Abhay Deol talks about 'Chakravyuh' and why the film takes on sides while highlighting the Naxal issue
In Chakravyuh, Abhay Deol plays a common man-turned-gun-toting Maoist rebel Kabir. After playing a 40-year-old IAS officer in 'Shanghai', Abhay will be seen as a naxalite in his first action-packed film. The film is a story of two friends caught on the opposite sides against the backdrop of Naxal movement. However Abhay is quick to add that no sides are taken in this film. "Through my character Kabir (a Maoist rebel) he represents one point of view and through Arjun (a cop) he presents another point of view. Both share opposite ideologies about the Naxal movement," he adds.The actor who has always experimented with his role talks about the film and the challenges involved in making a political drama.
Excerpts from the interview:
What inspired you to take up the film?
The script. Honestly, it always has to be the script and it helped that Prakashji was the director. I was keen to work with him. Having said that, for me, a script has to be convincing enough. It is not that I would work with a director just for the heck of it.
How did you research for your role. Were you aware of the problems highlighted in the film?
Of course, I was. You just have to turn on the television. I didn't do much research because I read a lot. The one story I was familiar with is the Soni Suri's story , a tribal lady who is stuck between police and Naxals. It is quite tragic. She would always be taken in for questioning by cops because they would think she is a naxal supporter and after the cops would release her, she would be questioned by the Naxals. She was an educated tribal woman who was actually neutral to both sides. Also, you get to read every day about jawans being killed by Naxals and vice versa and people who are taken into custody like Binayak Sen. You are constantly reading about them all the time. This is one of the reasons I liked the story because I was familiar with the issues and knew the backdrop. Prakash Jha has given a very intelligent 360 degree view of the situation through Arjun who is a cop and through Kabir who is a regular guy.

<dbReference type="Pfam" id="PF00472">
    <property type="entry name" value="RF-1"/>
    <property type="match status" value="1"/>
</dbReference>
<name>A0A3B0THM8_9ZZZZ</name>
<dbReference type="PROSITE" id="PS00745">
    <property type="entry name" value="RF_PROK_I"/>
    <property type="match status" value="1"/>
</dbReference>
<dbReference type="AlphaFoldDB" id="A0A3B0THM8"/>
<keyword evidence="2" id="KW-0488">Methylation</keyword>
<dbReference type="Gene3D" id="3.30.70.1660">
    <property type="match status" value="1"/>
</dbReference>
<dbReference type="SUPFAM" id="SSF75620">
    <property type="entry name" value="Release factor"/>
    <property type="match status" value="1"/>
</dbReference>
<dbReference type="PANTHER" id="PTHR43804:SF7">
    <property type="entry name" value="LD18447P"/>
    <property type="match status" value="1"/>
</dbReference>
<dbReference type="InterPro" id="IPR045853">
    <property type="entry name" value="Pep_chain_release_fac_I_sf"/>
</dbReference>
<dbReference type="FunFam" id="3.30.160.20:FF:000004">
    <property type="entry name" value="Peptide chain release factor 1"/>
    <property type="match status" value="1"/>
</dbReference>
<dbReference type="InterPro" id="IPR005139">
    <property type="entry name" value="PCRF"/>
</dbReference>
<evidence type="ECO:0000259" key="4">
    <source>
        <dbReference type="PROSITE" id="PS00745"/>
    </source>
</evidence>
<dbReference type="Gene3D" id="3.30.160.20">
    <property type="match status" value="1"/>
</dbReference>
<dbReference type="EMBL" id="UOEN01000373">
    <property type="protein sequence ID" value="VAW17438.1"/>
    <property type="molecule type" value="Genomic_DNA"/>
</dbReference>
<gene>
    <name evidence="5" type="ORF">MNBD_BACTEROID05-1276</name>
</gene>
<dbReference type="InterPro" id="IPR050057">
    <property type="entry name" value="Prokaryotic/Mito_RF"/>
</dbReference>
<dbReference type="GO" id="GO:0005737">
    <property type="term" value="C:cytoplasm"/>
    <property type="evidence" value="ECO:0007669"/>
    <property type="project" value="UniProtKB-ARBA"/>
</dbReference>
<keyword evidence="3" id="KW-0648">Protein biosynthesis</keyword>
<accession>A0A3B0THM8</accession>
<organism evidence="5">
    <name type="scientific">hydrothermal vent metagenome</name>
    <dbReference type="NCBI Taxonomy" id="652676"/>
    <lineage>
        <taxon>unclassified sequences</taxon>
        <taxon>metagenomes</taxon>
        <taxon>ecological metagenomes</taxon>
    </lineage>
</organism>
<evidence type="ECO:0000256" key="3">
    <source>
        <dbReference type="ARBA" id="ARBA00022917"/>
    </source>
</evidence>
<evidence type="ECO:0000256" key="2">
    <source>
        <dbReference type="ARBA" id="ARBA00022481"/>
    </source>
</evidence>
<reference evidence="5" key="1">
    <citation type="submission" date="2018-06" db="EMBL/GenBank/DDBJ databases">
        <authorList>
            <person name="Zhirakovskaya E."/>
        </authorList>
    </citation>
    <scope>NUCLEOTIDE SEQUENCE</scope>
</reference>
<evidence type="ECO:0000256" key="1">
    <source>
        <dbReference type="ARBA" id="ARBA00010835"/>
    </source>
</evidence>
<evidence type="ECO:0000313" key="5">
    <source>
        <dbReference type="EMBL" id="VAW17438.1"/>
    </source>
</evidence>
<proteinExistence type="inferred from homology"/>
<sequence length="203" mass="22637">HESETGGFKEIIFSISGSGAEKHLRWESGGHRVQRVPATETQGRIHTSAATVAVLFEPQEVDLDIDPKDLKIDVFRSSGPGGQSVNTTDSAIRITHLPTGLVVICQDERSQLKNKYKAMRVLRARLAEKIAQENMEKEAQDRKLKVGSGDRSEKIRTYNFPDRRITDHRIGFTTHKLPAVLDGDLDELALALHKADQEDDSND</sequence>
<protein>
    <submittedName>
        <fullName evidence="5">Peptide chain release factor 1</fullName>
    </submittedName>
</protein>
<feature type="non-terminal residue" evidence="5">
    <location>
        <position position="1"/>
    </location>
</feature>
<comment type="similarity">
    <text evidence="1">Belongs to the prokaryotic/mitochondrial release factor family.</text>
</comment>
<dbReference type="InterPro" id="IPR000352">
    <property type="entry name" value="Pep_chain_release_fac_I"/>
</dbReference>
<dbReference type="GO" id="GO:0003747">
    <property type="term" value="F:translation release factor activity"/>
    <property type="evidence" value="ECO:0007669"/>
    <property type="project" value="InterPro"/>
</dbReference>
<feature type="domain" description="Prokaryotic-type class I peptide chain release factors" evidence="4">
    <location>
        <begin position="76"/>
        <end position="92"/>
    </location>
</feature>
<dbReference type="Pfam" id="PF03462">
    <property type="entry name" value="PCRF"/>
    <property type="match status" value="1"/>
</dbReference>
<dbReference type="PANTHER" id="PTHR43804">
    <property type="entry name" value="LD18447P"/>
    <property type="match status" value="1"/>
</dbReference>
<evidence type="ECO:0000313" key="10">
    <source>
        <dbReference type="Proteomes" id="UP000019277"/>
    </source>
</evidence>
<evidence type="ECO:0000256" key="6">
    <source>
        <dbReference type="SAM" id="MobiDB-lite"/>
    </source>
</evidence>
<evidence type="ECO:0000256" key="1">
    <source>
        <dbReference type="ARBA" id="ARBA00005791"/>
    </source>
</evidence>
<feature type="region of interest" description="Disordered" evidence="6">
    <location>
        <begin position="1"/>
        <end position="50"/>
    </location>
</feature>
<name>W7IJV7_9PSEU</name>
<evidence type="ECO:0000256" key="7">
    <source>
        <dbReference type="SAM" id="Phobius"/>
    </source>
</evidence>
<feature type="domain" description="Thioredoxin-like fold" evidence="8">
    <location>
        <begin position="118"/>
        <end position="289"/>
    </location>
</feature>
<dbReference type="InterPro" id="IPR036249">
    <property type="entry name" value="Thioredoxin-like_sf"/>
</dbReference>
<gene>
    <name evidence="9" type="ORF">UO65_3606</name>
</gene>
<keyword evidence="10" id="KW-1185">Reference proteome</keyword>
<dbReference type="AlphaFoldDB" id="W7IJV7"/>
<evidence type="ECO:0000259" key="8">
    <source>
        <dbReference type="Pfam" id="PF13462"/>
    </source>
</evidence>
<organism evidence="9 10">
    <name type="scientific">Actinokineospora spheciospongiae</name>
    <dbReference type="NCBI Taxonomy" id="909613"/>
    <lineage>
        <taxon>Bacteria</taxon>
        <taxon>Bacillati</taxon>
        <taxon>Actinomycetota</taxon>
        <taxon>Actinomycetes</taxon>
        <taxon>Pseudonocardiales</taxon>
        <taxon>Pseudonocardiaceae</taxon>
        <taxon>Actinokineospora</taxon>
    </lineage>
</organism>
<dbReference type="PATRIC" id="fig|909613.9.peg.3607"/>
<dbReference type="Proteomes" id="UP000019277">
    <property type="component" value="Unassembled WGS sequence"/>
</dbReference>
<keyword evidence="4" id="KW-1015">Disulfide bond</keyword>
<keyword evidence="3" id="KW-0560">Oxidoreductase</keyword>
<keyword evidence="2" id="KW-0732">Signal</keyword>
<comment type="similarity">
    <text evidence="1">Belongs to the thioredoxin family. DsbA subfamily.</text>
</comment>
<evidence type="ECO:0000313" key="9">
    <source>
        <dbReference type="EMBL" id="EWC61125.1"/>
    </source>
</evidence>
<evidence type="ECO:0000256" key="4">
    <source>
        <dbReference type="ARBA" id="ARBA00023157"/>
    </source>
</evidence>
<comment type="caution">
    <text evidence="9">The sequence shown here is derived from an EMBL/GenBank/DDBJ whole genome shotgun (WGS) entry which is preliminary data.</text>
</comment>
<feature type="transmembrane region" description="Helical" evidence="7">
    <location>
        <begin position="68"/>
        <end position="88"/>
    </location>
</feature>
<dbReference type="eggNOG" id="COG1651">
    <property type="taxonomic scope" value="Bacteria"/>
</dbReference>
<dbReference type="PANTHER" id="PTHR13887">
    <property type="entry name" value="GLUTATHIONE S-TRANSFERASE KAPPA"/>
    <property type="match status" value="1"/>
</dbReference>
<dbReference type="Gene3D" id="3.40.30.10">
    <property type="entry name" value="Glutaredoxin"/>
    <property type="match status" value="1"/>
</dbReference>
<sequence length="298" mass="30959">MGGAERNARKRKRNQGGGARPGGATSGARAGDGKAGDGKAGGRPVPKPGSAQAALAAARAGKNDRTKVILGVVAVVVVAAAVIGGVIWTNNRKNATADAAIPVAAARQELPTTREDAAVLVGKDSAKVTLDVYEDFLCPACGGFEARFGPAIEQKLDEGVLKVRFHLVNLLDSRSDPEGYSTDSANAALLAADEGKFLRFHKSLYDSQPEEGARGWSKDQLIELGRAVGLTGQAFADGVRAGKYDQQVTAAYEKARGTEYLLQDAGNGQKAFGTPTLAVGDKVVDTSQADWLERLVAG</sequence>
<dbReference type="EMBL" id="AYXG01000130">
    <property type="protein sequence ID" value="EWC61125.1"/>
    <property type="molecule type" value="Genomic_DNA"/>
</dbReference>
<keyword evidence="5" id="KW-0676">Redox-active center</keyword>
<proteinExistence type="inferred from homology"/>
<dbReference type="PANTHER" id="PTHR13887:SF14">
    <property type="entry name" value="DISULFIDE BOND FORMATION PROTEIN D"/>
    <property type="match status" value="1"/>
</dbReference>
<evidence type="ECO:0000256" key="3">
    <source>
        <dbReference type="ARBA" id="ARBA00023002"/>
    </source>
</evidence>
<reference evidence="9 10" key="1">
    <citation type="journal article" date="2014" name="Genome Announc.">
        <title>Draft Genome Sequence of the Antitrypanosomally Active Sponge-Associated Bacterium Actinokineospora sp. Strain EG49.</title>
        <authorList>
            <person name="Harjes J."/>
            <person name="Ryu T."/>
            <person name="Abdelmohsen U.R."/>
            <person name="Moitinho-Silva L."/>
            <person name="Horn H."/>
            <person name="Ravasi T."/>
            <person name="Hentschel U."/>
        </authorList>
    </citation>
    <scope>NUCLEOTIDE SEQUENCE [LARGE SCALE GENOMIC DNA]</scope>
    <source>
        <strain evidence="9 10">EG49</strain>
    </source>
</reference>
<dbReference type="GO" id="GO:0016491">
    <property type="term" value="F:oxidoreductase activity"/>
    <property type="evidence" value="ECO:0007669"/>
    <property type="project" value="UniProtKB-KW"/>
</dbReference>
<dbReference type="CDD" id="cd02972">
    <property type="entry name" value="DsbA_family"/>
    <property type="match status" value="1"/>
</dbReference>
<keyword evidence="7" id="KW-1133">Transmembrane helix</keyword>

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What were the challenges involved?
I enjoyed making this film so I can't look at it as a challenge. I won't say it was a smooth ride as making a film is not a cakewalk. I had to run around a lot since this is my first action film. I did a lot of stunts and cycled a lot. It was very taxing but I do Krav Maga, a form of martial arts so my body is attuned to physical exertions. That kept my energy and stamina up. During the shoot, Prakash Jha was fully prepared and we didn't have to re-shoot any scene or put in long hours. I am used to long hours while shooting. I am used to working for 14-15 hours on an average and here I was working just 10 hours.
What kind of research did you do for your character?
Compared to Shanghai, this was much easier. There, I played a South-Indian character so I had to learn Tamil and also changed the way I looked etc. It was much more retrained performance and the background of the character made the changes necessary. Shanghai wasn't as physically challenging as 'Chakravyuh'. Similarly, here, I didn't have to undergo a makeover for my character. If you love what you do, it becomes less of a chore and more of an experiment.
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Has 'Chakravyuh' used cinema as a medium to address problems?
Cinema can only be a medium. Period. It can be used to spread awareness as well as propaganda. It is a very powerful medium and it will be what you make of it. It is a platform. It is an opportunity. We want people to come and watch our film, appreciate them so we bear the responsibility to use it in a positive way. A film like this where Praksah Jha has tried to highlight an issue which is very relevant to our times give a 360 degree view of the situation without taking sides. You can't trivialise the issue. You are marrying entertainment with facts. This is the most mature way to put across such an issue.
Are you a director's actor or do you prefer interpreting your character?
I had read the script before and we had a week-long discuss cum workshop. I went armed with questions and Prakash Jha explained everything to me. Of course, basic guidance is always given on set.